Protecting Yourself and Your Family
Having a power of attorney (POA) in your estate plan is important to ensure that your wishes are respected and carried out if you become incapacitated or pass away. A POA is a legal document allowing you to appoint someone else as your representative who can act on your behalf in financial, medical, and other matters. In this blog, we will discuss what powers of attorney are, what types of powers are available, and why it's essential to include them in an estate plan.
Types of Powers of Attorney
There are two types of powers of attorney, general and special. A general power of attorney is a document that gives a person the legal authority to act on your behalf in any way you could do yourself. This type of POA can be used for general tasks such as managing bank accounts, signing documents, dealing with taxes, or taking care of day-to-day financial matters.
A special power of attorney is more specific and will only grant certain rights, such as the power to make medical decisions if you cannot do so yourself or manage real estate investments for yourself. In some cases, you may also grant someone else the power to decide what happens with your remains after death.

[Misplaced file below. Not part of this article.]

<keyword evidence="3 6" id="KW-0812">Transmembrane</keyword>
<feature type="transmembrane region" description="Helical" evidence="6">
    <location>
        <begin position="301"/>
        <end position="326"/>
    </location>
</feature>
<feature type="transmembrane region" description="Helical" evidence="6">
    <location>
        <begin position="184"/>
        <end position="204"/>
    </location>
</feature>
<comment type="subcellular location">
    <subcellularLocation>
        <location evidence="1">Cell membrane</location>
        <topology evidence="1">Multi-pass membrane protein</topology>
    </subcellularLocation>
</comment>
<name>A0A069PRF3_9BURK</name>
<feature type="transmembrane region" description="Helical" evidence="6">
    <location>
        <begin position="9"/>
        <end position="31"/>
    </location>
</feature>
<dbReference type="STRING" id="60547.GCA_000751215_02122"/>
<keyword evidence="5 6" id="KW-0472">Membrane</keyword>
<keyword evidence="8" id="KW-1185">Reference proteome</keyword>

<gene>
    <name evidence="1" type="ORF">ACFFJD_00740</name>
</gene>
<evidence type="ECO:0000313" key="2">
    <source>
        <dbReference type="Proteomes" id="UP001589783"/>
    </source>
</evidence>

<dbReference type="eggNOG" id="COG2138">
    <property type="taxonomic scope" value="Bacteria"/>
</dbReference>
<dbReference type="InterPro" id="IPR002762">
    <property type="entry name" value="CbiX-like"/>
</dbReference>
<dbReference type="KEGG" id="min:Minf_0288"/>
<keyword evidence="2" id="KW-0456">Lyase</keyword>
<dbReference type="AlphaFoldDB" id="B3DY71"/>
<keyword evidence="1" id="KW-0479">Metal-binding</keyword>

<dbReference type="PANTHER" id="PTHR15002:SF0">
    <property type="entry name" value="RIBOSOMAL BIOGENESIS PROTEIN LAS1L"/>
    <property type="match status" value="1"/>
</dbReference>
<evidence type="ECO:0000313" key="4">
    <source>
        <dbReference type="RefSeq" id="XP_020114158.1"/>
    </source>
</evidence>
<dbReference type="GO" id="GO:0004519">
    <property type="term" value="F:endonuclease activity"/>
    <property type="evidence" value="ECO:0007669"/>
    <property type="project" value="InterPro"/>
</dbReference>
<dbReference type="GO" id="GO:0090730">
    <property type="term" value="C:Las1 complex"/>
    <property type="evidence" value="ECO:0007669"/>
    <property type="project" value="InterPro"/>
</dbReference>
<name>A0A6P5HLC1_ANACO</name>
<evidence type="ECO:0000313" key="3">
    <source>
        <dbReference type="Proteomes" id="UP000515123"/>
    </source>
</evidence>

Why Include Powers of Attorney
Powers of attorney are a vital part of any comprehensive estate plan because they give someone else the legal authority to act on your behalf when needed. They provide peace of mind that someone can take care of things should something happen and give people control over what happens with their assets after they pass away. With proper planning and consultation with an experienced lawyer, having these documents in place can help ensure that all your wishes are respected, even if something unexpected should occur.
Consult With an Experienced Estate Planning Attorney
When you're ready to create your estate plan, it's important that you do so alongside an experienced attorney who understands estate planning guidelines. At Ford & Friedman, our team is committed to helping families create estate plans that meet their needs.
Learn more about how we can help you create your estate plan or schedule a consultation by calling (702) 904-9898 or visiting us online.